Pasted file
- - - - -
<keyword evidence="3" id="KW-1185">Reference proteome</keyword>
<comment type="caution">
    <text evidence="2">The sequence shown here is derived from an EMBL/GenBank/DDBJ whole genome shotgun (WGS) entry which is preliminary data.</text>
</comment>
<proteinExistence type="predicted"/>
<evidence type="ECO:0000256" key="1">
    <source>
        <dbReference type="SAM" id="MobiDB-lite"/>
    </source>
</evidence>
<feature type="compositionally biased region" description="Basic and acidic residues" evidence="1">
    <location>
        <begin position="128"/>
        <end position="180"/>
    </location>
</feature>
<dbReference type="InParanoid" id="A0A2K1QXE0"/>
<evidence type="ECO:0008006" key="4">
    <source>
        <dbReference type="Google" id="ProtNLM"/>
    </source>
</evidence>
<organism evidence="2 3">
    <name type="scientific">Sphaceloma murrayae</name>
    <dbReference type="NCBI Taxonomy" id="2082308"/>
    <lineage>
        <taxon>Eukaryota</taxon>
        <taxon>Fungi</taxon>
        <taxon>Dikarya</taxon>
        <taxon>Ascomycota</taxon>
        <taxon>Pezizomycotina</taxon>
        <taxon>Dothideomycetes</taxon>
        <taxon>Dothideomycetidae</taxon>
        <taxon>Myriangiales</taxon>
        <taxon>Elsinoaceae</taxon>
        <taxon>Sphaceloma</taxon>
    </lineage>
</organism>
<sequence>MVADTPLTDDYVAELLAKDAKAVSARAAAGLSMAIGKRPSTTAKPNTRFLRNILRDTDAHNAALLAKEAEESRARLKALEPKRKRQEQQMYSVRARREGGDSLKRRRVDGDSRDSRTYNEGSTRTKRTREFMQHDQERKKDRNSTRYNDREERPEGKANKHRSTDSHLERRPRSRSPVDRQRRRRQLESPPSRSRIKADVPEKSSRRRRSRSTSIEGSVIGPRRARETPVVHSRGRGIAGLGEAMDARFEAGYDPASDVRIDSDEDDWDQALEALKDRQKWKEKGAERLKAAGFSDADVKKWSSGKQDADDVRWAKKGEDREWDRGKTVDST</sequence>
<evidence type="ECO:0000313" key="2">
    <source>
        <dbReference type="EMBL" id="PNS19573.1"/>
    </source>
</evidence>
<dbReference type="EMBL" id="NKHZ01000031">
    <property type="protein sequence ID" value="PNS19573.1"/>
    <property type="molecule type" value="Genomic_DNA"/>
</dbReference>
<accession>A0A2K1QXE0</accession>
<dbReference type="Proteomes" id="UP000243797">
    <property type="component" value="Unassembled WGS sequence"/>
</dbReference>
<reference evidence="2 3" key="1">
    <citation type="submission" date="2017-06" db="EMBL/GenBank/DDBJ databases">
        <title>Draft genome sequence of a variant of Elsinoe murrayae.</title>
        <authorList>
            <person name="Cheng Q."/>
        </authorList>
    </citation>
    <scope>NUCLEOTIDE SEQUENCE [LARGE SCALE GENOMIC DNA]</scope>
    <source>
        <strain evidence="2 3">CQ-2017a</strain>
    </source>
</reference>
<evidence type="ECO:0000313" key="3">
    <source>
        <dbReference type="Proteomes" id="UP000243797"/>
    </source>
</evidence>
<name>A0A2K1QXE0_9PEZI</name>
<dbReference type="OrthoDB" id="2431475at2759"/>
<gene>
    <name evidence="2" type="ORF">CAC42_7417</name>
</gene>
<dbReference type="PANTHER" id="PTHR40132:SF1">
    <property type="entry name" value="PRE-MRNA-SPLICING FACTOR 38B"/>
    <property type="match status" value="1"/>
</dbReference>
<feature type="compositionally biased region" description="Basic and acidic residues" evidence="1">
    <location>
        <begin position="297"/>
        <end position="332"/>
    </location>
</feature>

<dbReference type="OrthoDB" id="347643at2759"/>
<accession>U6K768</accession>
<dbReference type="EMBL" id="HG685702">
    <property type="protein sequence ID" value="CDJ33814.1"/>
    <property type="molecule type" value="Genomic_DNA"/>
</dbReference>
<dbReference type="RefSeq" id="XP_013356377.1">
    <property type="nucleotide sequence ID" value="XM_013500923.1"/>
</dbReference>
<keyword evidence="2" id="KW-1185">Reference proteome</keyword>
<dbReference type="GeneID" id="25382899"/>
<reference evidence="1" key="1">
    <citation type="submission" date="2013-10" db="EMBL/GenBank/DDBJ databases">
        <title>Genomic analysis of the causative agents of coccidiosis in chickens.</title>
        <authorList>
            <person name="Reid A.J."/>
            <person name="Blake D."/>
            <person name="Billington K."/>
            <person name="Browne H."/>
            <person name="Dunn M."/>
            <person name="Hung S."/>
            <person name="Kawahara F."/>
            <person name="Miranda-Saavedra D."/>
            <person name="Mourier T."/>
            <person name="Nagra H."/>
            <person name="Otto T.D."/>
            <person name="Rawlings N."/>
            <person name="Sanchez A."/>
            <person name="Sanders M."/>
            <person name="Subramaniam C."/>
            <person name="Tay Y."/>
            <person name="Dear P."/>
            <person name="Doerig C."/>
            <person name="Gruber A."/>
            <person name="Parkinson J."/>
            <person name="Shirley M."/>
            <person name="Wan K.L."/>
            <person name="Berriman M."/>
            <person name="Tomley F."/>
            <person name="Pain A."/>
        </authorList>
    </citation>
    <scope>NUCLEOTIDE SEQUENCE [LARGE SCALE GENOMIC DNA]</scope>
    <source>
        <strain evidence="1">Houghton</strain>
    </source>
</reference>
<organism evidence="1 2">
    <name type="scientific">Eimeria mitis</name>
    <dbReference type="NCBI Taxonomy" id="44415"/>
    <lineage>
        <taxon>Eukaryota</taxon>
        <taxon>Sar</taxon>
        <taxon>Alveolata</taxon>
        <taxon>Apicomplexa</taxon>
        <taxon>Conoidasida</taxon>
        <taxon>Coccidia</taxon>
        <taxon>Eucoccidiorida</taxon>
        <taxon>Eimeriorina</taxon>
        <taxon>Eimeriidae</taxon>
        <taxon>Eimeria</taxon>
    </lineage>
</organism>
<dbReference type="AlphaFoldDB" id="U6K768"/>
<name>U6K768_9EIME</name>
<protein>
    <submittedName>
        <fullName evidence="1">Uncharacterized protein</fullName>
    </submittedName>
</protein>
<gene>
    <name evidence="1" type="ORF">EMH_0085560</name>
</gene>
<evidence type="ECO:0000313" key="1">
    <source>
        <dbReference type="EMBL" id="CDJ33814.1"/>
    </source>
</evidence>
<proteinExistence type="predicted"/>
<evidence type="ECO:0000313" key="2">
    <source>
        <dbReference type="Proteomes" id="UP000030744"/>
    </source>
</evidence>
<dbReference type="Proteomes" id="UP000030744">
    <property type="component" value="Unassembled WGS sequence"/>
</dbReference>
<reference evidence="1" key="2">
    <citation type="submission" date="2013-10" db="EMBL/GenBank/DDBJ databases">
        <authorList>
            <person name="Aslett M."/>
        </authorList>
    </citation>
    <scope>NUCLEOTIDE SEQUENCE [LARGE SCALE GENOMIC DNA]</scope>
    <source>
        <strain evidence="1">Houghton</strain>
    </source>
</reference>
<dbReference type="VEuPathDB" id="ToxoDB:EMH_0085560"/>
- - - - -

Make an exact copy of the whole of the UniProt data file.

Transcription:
<keyword evidence="3" id="KW-1185">Reference proteome</keyword>
<comment type="caution">
    <text evidence="2">The sequence shown here is derived from an EMBL/GenBank/DDBJ whole genome shotgun (WGS) entry which is preliminary data.</text>
</comment>
<proteinExistence type="predicted"/>
<evidence type="ECO:0000256" key="1">
    <source>
        <dbReference type="SAM" id="MobiDB-lite"/>
    </source>
</evidence>
<feature type="compositionally biased region" description="Basic and acidic residues" evidence="1">
    <location>
        <begin position="128"/>
        <end position="180"/>
    </location>
</feature>
<dbReference type="InParanoid" id="A0A2K1QXE0"/>
<evidence type="ECO:0008006" key="4">
    <source>
        <dbReference type="Google" id="ProtNLM"/>
    </source>
</evidence>
<organism evidence="2 3">
    <name type="scientific">Sphaceloma murrayae</name>
    <dbReference type="NCBI Taxonomy" id="2082308"/>
    <lineage>
        <taxon>Eukaryota</taxon>
        <taxon>Fungi</taxon>
        <taxon>Dikarya</taxon>
        <taxon>Ascomycota</taxon>
        <taxon>Pezizomycotina</taxon>
        <taxon>Dothideomycetes</taxon>
        <taxon>Dothideomycetidae</taxon>
        <taxon>Myriangiales</taxon>
        <taxon>Elsinoaceae</taxon>
        <taxon>Sphaceloma</taxon>
    </lineage>
</organism>
<sequence>MVADTPLTDDYVAELLAKDAKAVSARAAAGLSMAIGKRPSTTAKPNTRFLRNILRDTDAHNAALLAKEAEESRARLKALEPKRKRQEQQMYSVRARREGGDSLKRRRVDGDSRDSRTYNEGSTRTKRTREFMQHDQERKKDRNSTRYNDREERPEGKANKHRSTDSHLERRPRSRSPVDRQRRRRQLESPPSRSRIKADVPEKSSRRRRSRSTSIEGSVIGPRRARETPVVHSRGRGIAGLGEAMDARFEAGYDPASDVRIDSDEDDWDQALEALKDRQKWKEKGAERLKAAGFSDADVKKWSSGKQDADDVRWAKKGEDREWDRGKTVDST</sequence>
<evidence type="ECO:0000313" key="2">
    <source>
        <dbReference type="EMBL" id="PNS19573.1"/>
    </source>
</evidence>
<dbReference type="EMBL" id="NKHZ01000031">
    <property type="protein sequence ID" value="PNS19573.1"/>
    <property type="molecule type" value="Genomic_DNA"/>
</dbReference>
<accession>A0A2K1QXE0</accession>
<dbReference type="Proteomes" id="UP000243797">
    <property type="component" value="Unassembled WGS sequence"/>
</dbReference>
<reference evidence="2 3" key="1">
    <citation type="submission" date="2017-06" db="EMBL/GenBank/DDBJ databases">
        <title>Draft genome sequence of a variant of Elsinoe murrayae.</title>
        <authorList>
            <person name="Cheng Q."/>
        </authorList>
    </citation>
    <scope>NUCLEOTIDE SEQUENCE [LARGE SCALE GENOMIC DNA]</scope>
    <source>
        <strain evidence="2 3">CQ-2017a</strain>
    </source>
</reference>
<evidence type="ECO:0000313" key="3">
    <source>
        <dbReference type="Proteomes" id="UP000243797"/>
    </source>
</evidence>
<name>A0A2K1QXE0_9PEZI</name>
<dbReference type="OrthoDB" id="2431475at2759"/>
<gene>
    <name evidence="2" type="ORF">CAC42_7417</name>
</gene>
<dbReference type="PANTHER" id="PTHR40132:SF1">
    <property type="entry name" value="PRE-MRNA-SPLICING FACTOR 38B"/>
    <property type="match status" value="1"/>
</dbReference>
<feature type="compositionally biased region" description="Basic and acidic residues" evidence="1">
    <location>
        <begin position="297"/>
        <end position="332"/>
    </location>
</feature>

<dbReference type="OrthoDB" id="347643at2759"/>
<accession>U6K768</accession>
<dbReference type="EMBL" id="HG685702">
    <property type="protein sequence ID" value="CDJ33814.1"/>
    <property type="molecule type" value="Genomic_DNA"/>
</dbReference>
<dbReference type="RefSeq" id="XP_013356377.1">
    <property type="nucleotide sequence ID" value="XM_013500923.1"/>
</dbReference>
<keyword evidence="2" id="KW-1185">Reference proteome</keyword>
<dbReference type="GeneID" id="25382899"/>
<reference evidence="1" key="1">
    <citation type="submission" date="2013-10" db="EMBL/GenBank/DDBJ databases">
        <title>Genomic analysis of the causative agents of coccidiosis in chickens.</title>
        <authorList>
            <person name="Reid A.J."/>
            <person name="Blake D."/>
            <person name="Billington K."/>
            <person name="Browne H."/>
            <person name="Dunn M."/>
            <person name="Hung S."/>
            <person name="Kawahara F."/>
            <person name="Miranda-Saavedra D."/>
            <person name="Mourier T."/>
            <person name="Nagra H."/>
            <person name="Otto T.D."/>
            <person name="Rawlings N."/>
            <person name="Sanchez A."/>
            <person name="Sanders M."/>
            <person name="Subramaniam C."/>
            <person name="Tay Y."/>
            <person name="Dear P."/>
            <person name="Doerig C."/>
            <person name="Gruber A."/>
            <person name="Parkinson J."/>
            <person name="Shirley M."/>
            <person name="Wan K.L."/>
            <person name="Berriman M."/>
            <person name="Tomley F."/>
            <person name="Pain A."/>
        </authorList>
    </citation>
    <scope>NUCLEOTIDE SEQUENCE [LARGE SCALE GENOMIC DNA]</scope>
    <source>
        <strain evidence="1">Houghton</strain>
    </source>
</reference>
<organism evidence="1 2">
    <name type="scientific">Eimeria mitis</name>
    <dbReference type="NCBI Taxonomy" id="44415"/>
    <lineage>
        <taxon>Eukaryota</taxon>
        <taxon>Sar</taxon>
        <taxon>Alveolata</taxon>
        <taxon>Apicomplexa</taxon>
        <taxon>Conoidasida</taxon>
        <taxon>Coccidia</taxon>
        <taxon>Eucoccidiorida</taxon>
        <taxon>Eimeriorina</taxon>
        <taxon>Eimeriidae</taxon>
        <taxon>Eimeria</taxon>
    </lineage>
</organism>
<dbReference type="AlphaFoldDB" id="U6K768"/>
<name>U6K768_9EIME</name>
<protein>
    <submittedName>
        <fullName evidence="1">Uncharacterized protein</fullName>
    </submittedName>
</protein>
<gene>
    <name evidence="1" type="ORF">EMH_0085560</name>
</gene>
<evidence type="ECO:0000313" key="1">
    <source>
        <dbReference type="EMBL" id="CDJ33814.1"/>
    </source>
</evidence>
<proteinExistence type="predicted"/>
<evidence type="ECO:0000313" key="2">
    <source>
        <dbReference type="Proteomes" id="UP000030744"/>
    </source>
</evidence>
<dbReference type="Proteomes" id="UP000030744">
    <property type="component" value="Unassembled WGS sequence"/>
</dbReference>
<reference evidence="1" key="2">
    <citation type="submission" date="2013-10" db="EMBL/GenBank/DDBJ databases">
        <authorList>
            <person name="Aslett M."/>
        </authorList>
    </citation>
    <scope>NUCLEOTIDE SEQUENCE [LARGE SCALE GENOMIC DNA]</scope>
    <source>
        <strain evidence="1">Houghton</strain>
    </source>
</reference>
<dbReference type="VEuPathDB" id="ToxoDB:EMH_0085560"/>